Local authorities across the UK are increasingly divided into the ‘haves and the have nots’, according to a new report.
The study by Zurich Municipal, titled Worlds Apart: The 2016 Senior Managers’ Risk Report, claims that chief executives now see bold decision-making as a ‘default position’ while councils are also concerned about community cohesion against the background of cuts and austerity.
Key findings included some local authorities being totally dependent on council tax and business rates by 2020, partnership working on social and healthcare due to budget constraints, climate change has taken ‘a back seat’ due to other distractions and devolution is seen as a ‘distraction’ by some chief executives.
It is based on 60 interviews with council chief executives over a four year period during the £10bn in savings required for local authorities – with another £10bn likely to follow. It includes one stating ‘society as we know it may start to break down’ due to the serious funding shortfalls at some local authorities.
Alarmingly, at least one council said it would not be able to fund mandatory obligations in the next 18 months, and one chief executive said ‘people haven’t seen the impact of the cuts yet’, while another said the council was ‘not financially sustainable’.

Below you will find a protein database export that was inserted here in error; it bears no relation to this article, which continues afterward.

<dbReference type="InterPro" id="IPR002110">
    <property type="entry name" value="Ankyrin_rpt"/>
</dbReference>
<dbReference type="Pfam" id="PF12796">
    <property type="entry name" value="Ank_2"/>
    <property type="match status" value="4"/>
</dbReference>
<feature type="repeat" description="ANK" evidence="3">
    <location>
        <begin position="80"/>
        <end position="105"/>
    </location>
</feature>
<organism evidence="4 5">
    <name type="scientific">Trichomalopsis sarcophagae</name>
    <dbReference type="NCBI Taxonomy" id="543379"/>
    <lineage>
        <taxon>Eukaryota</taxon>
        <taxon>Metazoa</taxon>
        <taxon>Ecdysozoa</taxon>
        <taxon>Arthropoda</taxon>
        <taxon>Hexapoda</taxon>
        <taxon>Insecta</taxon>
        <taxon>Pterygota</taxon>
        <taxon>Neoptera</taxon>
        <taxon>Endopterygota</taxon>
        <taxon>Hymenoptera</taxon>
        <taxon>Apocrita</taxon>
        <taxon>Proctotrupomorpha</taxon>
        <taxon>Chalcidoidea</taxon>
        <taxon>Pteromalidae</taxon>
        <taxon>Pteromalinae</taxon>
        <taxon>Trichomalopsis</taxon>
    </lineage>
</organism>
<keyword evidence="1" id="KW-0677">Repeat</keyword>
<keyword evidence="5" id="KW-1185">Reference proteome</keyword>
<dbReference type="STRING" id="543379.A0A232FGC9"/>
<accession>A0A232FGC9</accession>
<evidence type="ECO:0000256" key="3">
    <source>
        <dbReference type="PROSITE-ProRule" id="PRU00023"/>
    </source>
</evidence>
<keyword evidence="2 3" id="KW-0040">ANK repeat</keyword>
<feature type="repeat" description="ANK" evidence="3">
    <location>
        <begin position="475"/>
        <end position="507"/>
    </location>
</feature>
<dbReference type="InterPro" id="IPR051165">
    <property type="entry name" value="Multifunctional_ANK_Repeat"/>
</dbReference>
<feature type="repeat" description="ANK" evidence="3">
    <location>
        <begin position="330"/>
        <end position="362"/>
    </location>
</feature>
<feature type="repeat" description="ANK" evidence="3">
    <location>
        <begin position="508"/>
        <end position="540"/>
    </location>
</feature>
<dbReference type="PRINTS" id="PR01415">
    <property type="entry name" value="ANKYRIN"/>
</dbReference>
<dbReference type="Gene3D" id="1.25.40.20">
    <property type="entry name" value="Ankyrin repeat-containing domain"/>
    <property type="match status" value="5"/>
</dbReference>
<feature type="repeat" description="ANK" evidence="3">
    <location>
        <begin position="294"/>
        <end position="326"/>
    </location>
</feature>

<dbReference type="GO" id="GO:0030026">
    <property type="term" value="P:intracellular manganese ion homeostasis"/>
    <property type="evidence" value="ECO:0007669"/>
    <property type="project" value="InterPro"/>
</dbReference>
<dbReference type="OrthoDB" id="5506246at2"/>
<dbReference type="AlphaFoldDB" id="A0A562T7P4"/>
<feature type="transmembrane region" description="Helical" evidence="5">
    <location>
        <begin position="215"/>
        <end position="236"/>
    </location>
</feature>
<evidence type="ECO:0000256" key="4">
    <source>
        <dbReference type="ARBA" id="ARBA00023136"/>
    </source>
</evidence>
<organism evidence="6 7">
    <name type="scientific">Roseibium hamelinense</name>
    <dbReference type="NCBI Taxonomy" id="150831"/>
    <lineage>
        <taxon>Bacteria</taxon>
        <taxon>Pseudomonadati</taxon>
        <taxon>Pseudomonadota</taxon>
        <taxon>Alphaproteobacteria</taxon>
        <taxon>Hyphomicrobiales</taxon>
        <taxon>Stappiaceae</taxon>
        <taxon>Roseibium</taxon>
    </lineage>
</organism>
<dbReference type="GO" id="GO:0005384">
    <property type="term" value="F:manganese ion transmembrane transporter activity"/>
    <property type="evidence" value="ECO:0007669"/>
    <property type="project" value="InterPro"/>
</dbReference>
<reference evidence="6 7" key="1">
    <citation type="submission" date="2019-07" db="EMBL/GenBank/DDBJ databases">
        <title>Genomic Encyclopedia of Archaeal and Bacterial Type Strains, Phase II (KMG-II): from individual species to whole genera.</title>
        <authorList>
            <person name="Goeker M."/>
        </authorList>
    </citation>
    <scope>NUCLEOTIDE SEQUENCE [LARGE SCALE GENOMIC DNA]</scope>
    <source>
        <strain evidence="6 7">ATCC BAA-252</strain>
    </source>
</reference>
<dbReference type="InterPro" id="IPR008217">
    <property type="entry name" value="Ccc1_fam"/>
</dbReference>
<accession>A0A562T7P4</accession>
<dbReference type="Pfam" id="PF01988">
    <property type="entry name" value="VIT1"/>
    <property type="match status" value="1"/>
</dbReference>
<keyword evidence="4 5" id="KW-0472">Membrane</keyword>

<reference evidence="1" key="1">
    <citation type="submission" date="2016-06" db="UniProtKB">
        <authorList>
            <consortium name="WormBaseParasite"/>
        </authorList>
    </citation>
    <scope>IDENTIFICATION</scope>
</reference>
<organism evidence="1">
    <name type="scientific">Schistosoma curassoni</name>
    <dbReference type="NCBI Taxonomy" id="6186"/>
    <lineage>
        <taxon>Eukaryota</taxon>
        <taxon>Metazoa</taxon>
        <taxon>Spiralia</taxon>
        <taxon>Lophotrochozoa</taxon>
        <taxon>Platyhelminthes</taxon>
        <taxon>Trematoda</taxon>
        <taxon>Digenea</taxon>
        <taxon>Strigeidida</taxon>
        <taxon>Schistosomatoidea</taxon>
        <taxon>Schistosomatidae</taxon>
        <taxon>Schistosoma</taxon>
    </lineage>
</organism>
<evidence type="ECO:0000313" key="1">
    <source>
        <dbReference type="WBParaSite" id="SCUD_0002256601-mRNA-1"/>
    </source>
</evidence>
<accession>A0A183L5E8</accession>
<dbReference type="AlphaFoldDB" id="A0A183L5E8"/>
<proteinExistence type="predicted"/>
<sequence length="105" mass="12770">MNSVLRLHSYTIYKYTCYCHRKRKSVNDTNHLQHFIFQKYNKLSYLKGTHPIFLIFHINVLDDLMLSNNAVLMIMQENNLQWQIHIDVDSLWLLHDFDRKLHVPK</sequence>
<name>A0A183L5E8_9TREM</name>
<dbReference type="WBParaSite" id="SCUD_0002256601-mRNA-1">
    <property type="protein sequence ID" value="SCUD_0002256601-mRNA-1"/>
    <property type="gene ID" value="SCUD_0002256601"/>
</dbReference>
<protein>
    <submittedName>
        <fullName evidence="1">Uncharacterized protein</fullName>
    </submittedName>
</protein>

But at the same time other councils report being in rude health as they drive forward new commercial deals with another chief executive stating it will ‘grow our way out of austerity’.
Chief executives also said they were keeping a close eye on Brexit and its impact on localities once we formally leave the EU.
Andrew Jepp, managing director of Zurich Municipal, said: 'We are increasingly in a situation where local authorities are worlds apart. Some are reaping massive benefits, investing in growth and seeing that work for them. At the same time, there are some saying that are likely to run out of money in the next year and a half, putting their community sustainability at risk.
'Risk avoidance has become risk taking for many councils, and that many are considering fundamental shifts in their relationship with citizens. In this unremitting financial and political environment, this is unavoidable.'